Charter schools are publicly funded — but there’s big money in selling them
By Carol Burris
National Heritage Academies (NHA), the third-largest for-profit charter chain in the nation, is selling 69 of its more than 90 schools to a new corporation created just for the purchase. Charter Development Co., the real estate arm of NHA, will receive the payout from a sale that requires nearly $1 billion to finance. This massive transfer of public dollars into private wealth is running into some roadblocks, however, in NHA’s home state of Michigan.
Both Charter Development Co. and NHA are owned by J.C. Huizenga, an education reform entrepreneur who refers to himself as “the son of a garbage man.” His father was hardly the typical garbage collector, however. In 1971, his successful business joined forces with those of his cousin, H. Wayne Huizenga, to create Waste Management, a trash disposal company worth almost $64 billion today.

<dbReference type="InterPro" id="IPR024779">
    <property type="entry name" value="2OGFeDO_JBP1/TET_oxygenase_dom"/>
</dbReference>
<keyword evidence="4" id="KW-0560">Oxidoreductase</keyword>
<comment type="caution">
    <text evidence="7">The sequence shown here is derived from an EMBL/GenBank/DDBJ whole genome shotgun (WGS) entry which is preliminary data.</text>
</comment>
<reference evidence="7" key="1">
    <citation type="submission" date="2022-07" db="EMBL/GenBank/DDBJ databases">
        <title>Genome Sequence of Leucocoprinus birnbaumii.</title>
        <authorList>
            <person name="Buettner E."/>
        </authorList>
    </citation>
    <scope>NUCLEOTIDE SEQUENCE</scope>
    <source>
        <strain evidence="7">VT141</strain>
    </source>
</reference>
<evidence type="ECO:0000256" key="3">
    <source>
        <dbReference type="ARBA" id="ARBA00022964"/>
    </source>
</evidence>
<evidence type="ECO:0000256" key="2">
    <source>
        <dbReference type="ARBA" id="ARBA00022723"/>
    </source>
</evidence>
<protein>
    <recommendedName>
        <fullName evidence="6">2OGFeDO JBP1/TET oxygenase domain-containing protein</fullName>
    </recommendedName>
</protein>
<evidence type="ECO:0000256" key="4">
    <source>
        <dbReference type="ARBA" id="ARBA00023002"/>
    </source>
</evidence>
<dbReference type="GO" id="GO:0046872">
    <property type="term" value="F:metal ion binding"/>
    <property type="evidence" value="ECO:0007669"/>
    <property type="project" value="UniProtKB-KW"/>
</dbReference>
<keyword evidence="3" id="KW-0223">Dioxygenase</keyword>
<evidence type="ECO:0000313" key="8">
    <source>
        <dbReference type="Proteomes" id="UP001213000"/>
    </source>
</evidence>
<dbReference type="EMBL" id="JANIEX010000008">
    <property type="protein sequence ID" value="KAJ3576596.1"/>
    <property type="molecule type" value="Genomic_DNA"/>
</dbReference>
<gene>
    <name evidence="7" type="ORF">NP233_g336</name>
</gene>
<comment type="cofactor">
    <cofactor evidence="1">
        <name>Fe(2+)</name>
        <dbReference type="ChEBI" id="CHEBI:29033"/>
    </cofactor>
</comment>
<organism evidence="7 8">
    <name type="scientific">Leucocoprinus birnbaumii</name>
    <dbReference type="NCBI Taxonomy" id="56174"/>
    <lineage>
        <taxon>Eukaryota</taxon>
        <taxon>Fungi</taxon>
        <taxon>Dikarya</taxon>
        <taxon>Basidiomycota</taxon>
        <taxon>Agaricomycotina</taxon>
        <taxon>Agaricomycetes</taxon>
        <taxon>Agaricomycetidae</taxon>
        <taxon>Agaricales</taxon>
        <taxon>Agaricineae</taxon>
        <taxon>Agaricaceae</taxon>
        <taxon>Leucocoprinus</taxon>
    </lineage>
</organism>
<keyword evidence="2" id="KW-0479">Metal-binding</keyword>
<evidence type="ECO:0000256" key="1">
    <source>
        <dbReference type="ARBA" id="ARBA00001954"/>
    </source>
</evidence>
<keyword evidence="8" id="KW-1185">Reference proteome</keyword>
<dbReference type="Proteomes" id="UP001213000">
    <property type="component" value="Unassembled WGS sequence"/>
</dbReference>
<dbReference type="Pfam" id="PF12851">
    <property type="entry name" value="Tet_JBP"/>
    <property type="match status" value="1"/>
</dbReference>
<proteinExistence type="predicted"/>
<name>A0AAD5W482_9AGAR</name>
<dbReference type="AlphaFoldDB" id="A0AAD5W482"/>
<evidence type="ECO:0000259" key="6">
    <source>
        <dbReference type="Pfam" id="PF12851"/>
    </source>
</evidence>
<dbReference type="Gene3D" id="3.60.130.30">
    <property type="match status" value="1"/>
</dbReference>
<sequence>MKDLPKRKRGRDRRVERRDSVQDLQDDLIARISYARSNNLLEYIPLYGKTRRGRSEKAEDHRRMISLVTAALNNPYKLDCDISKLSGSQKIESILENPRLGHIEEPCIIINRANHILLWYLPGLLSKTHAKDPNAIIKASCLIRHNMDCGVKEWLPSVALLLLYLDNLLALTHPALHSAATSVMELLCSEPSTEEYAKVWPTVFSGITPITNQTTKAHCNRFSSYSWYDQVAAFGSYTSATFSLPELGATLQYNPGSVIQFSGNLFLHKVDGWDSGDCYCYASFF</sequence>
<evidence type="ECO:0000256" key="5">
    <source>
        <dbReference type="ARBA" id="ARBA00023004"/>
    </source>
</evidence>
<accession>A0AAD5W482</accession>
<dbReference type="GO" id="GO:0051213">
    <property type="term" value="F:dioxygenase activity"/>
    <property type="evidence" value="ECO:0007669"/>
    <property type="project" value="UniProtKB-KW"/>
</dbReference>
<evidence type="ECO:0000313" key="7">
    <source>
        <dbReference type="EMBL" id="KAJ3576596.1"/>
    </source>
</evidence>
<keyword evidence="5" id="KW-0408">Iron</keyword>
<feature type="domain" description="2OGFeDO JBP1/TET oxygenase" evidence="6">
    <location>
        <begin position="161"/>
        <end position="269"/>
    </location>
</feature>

The sale of the 69 NHA campuses in seven different states, like the operation of Huizenga’s charter schools, is wrapped in secrecy, even though taxpayers have paid the mortgages for years.